Next month she embarks on the UK leg of her Glamonatrix tour, billed as the “most lavish touring burlesque show in history”. She’ll be joined by some of the biggest names in the industry, including America’s Dirty Martini and Australia’s Zelia Rose.

“This show has a lot of similarities to the last one, The Art of the Teese, in that it follows the same format as my classic American burlesque variety show. However, this time I’m interacting a lot more with the cast. It’s more fun than ever to start taking the show in that direction rather than me on stage on my own,” says Von Teese, who oversees every aspect, from the sets and costumes to the music and lighting.

“I’ve always cast the show quite organically with diversity in body shape, age and gender. The diversity of beauty comes naturally because the great burlesque performers are all different kinds of people who are evolving the art of burlesque. So I’m not just asking people to come see my show – it’s a careful curation of the world’s best burlesque performers, which really challenges the norms of what’s considered striptease and burlesque. I’m really proud, not only of what I’m doing, but of the other performers I’m shining the spotlight on too.”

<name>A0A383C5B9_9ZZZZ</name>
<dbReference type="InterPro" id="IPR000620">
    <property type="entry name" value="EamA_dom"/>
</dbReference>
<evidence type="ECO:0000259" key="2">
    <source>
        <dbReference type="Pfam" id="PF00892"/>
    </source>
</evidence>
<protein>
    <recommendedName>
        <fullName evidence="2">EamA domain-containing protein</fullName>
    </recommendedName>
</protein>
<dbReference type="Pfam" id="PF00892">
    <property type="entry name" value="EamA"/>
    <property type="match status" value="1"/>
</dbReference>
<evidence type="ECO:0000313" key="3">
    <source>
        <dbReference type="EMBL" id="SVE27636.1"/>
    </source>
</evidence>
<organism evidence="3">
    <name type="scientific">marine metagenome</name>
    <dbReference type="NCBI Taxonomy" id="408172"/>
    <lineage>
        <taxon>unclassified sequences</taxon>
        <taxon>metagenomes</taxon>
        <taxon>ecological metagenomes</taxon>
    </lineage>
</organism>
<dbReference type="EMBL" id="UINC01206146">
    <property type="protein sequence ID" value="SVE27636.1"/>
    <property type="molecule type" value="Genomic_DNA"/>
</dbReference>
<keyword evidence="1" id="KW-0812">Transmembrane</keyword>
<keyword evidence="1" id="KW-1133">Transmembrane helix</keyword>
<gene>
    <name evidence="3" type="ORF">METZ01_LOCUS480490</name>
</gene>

Von Teese has always believed burlesque celebrates diversity and is thankful that’s now widely recognised. The accusation that what she does is anti-feminist is also waning.

“I feel like finally people are understanding we [women] don’t have to apologise for our sexuality or indulging in a burlesque show or for finding ways to make a burlesque show inspiring and empowering. It’s about understanding the core values of feminism and knowing they are not what they were in the past. Now it’s about respecting each woman’s boundaries and each woman’s perspective on it instead of judging each another.”

But she admits it’s been frustrating to constantly defend burlesque over the years.

“I just felt like, how many times do I have to explain this? You’d think people would just come to the show and write about what the scene looks like, and why people are coming to a burlesque show instead of just judging it from afar. That’s what really matters to me now – for people to come and really look at who’s in the audience, maybe ask them why they’re there, what they love about a burlesque show.’

As she approaches 50, she is contemplating the next stage of her career, and how long she’d like to perform, but it will be on her terms, as it always has.

“There’s an evolution that comes as a woman and having a message and something to say to people. I’m not doing the same shows I did in the 1990s. I love producing and every time I create a new show, I think, where I am now in my life? Do I feel strong, do I feel good, do I love doing this still? Or do I want to direct other performers? It’s about my personal preference, and I’m always evolving.”

Glamonatrix is at the O2 Apollo, Manchester, 14 April (myticket.co.uk)